A2C-client-friendly-logo-248x186

The number of people worldwide aged 60 and above will more than double to two billion from 2012 to 2050, finds the Organizations for Economic Cooperation and Development (OECD). But countries aren’t moving fast enough to respond to the specialized care needed for an aging population.

Read: What to consider before appointing a PoA

Canada is no different, and it’s healthcare delivery models need to change, says KPMG’s Global Healthcare Practice Report. Resource challenges, including low availability of long-term elderly care services and a dwindling healthcare workforce, must be addressed before the healthcare system reaches a critical level.

Read: Happy retirees make life easier for Canadian advisors

“The reality is that while we know the population is aging and will impact on our healthcare system, efforts to address this challenge have been sporadic and insufficient,” says Georgina Black, National Health Sector Lead, KPMG. “Now is the time for a national conversation about elder care and to develop new approaches to ensure the growing senior population in Canada receives the treatment, care and attention it needs and deserves.”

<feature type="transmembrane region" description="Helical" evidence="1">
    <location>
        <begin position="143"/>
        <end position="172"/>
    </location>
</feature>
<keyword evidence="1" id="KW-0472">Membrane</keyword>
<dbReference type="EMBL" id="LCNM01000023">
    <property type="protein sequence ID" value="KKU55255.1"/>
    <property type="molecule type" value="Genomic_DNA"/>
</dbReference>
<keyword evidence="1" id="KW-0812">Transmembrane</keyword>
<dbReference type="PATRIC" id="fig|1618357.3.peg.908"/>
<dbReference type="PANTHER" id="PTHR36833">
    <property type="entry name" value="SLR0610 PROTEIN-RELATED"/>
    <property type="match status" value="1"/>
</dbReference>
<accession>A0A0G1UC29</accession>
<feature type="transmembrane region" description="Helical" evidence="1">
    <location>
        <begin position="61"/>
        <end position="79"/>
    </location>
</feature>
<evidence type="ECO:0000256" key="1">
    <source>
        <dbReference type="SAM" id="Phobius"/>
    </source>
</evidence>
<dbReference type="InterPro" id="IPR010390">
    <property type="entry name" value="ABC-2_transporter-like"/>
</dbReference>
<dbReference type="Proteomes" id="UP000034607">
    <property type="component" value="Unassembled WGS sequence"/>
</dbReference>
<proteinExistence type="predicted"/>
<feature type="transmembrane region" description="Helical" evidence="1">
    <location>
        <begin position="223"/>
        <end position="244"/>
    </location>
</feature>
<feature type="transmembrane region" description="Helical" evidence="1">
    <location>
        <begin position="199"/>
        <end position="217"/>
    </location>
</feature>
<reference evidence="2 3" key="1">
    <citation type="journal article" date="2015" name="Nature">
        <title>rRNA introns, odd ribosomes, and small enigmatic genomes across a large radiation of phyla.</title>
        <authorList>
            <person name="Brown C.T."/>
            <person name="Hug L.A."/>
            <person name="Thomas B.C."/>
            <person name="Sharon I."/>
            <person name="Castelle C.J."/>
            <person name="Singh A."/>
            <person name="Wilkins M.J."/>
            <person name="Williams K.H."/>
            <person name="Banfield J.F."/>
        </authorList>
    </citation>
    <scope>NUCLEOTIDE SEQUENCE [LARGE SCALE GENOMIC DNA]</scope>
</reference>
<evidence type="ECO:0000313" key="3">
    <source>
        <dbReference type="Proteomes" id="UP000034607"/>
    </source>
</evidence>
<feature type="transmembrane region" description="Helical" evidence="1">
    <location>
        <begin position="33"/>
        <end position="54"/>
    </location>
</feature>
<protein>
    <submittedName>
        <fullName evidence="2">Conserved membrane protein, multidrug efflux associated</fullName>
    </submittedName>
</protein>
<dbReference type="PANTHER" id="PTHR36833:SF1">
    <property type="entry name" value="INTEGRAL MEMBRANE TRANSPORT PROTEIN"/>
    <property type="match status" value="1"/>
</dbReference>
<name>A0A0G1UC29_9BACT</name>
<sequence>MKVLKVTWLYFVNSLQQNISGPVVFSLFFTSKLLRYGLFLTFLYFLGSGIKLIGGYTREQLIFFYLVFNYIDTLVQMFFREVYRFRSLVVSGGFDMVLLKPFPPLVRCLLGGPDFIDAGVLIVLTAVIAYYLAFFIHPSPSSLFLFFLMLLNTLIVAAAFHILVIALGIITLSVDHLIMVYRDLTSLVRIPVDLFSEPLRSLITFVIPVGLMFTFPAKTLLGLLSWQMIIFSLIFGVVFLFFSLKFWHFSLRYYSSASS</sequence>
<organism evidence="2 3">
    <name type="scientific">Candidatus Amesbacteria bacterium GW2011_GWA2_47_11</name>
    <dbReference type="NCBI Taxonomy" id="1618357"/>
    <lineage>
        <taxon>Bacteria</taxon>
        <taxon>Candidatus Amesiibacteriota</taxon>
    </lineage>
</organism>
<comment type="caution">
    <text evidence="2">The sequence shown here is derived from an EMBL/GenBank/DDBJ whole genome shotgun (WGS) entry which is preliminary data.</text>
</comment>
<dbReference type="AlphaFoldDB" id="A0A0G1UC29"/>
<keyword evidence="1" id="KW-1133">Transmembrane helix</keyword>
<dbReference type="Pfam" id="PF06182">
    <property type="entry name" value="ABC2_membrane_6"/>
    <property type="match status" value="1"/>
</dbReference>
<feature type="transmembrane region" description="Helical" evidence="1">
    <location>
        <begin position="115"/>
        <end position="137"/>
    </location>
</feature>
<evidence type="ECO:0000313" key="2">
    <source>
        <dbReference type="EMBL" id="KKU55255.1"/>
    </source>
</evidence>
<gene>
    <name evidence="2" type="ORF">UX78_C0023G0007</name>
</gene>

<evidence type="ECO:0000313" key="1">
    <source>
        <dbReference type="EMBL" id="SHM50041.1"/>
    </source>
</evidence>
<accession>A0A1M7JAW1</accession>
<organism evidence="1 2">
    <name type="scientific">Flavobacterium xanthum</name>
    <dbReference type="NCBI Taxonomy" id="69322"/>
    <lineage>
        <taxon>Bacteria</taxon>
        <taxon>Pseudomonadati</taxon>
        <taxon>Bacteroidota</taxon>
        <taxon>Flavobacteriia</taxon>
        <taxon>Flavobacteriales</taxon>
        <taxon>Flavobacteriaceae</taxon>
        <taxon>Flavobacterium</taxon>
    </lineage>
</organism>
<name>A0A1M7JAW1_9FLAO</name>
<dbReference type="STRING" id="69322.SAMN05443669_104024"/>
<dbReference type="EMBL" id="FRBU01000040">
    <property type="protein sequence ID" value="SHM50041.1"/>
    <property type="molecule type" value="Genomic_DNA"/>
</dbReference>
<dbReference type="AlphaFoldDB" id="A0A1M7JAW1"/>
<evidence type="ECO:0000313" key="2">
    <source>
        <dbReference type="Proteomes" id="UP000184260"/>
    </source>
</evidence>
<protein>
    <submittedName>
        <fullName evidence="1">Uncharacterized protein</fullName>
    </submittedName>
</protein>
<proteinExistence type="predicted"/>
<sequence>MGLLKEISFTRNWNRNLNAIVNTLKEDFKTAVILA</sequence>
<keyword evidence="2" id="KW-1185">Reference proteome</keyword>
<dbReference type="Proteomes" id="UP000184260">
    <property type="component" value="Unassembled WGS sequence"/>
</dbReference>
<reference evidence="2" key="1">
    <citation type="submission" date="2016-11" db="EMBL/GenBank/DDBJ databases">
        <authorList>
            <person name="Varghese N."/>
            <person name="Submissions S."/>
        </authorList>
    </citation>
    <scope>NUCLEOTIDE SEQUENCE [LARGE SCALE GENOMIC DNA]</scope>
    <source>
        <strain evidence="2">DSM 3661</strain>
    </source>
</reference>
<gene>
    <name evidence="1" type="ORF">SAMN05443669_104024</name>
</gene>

Read: Elder care: A cautionary tale

The report identifies 10 areas of action to shape a positive future for long-term care:

  1. Deliver person-centered care
  2. Integrate care
  3. Rethink medical care
  4. Look beyond institutional boundaries to the community
  5. Invest in the formal and informal workforce
  6. Embrace technology
  7. Focus on outcomes
  8. Develop better funding models
  9. Carry out more research
  10. Change attitudes to aging

“Long-term care receives little attention and investment in Canada and around the world,” says Dr. Wai Chiong Loke, Director, KPMG’s Healthcare Advisory for Singapore and Asia-Pacific. “This report shows that improving cultural attitudes and increasing healthcare funding and management will ensure that elderly citizens can and will lead dignified and fulfilling lives.”

Liked this article? You may also like the version. Read it here.

Originally published on Advisor.ca